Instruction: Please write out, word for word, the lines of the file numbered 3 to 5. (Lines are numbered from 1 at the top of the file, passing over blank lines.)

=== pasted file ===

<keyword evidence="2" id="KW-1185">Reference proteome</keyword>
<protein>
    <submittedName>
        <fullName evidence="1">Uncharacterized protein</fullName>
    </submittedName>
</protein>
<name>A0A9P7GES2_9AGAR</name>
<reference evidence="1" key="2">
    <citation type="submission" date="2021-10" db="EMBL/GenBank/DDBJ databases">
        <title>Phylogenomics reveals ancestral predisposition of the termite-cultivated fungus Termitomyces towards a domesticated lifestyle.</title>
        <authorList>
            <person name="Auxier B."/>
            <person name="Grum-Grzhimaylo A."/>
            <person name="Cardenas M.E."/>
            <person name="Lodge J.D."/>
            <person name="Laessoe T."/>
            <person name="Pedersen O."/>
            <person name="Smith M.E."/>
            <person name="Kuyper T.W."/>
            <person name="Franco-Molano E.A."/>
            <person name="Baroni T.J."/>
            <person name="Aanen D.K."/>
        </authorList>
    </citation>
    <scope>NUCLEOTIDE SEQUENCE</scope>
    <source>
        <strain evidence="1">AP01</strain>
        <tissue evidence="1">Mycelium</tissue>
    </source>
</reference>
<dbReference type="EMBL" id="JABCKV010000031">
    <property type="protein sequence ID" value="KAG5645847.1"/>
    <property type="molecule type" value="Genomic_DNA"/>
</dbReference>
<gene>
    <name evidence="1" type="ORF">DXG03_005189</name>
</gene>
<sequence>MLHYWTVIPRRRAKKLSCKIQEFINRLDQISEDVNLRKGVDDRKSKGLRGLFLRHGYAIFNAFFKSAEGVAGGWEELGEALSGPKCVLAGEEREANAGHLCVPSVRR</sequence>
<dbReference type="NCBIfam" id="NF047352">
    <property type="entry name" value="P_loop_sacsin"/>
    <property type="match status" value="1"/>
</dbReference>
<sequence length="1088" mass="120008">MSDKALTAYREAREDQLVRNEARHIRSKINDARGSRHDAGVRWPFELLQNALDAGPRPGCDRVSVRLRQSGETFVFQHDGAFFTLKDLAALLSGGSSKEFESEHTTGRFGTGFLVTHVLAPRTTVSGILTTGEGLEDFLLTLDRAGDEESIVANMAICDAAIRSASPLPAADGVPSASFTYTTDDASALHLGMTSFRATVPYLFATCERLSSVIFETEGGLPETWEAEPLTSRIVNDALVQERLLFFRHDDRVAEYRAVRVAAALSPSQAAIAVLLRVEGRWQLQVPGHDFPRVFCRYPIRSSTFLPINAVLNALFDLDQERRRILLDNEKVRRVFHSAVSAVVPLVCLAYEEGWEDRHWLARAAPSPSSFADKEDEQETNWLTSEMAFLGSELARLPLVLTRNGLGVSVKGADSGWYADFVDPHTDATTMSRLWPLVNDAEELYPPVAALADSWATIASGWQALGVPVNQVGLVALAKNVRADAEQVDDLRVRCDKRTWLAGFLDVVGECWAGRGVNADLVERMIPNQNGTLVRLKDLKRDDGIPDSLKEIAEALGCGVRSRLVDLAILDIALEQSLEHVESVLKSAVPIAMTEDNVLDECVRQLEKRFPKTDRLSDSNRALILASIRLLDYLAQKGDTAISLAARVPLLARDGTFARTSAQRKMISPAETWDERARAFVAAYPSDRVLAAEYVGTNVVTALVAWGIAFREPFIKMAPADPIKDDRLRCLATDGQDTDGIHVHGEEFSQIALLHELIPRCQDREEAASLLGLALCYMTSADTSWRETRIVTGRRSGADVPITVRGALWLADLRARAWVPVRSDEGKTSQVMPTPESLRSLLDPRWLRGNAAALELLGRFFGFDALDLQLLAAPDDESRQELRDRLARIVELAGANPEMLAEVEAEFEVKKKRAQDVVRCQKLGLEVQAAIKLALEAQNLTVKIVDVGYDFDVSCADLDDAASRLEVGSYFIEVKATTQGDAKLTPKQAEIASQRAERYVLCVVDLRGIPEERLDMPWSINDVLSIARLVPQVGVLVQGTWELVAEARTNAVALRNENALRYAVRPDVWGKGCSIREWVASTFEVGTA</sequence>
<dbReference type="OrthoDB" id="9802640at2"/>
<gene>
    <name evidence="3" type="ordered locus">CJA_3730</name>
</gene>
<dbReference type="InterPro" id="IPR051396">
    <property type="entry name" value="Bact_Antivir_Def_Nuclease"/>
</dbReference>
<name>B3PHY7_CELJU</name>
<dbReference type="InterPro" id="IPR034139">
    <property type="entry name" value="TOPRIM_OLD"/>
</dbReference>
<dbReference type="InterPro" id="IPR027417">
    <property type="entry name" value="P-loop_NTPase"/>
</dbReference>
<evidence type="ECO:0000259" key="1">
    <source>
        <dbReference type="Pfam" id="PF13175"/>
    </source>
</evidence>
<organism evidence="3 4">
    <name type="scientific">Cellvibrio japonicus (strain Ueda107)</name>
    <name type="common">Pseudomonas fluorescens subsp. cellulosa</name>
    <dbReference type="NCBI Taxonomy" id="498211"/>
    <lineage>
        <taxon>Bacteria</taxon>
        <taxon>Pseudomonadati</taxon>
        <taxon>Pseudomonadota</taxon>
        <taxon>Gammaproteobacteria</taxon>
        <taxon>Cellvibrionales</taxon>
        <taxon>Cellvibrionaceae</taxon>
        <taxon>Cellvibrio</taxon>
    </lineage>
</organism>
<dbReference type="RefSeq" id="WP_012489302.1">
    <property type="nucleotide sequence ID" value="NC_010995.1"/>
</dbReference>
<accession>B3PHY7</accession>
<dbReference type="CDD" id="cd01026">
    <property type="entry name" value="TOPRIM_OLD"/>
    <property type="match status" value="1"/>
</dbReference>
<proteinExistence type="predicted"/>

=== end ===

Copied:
    <submittedName>
        <fullName evidence="1">Uncharacterized protein</fullName>
    </submittedName>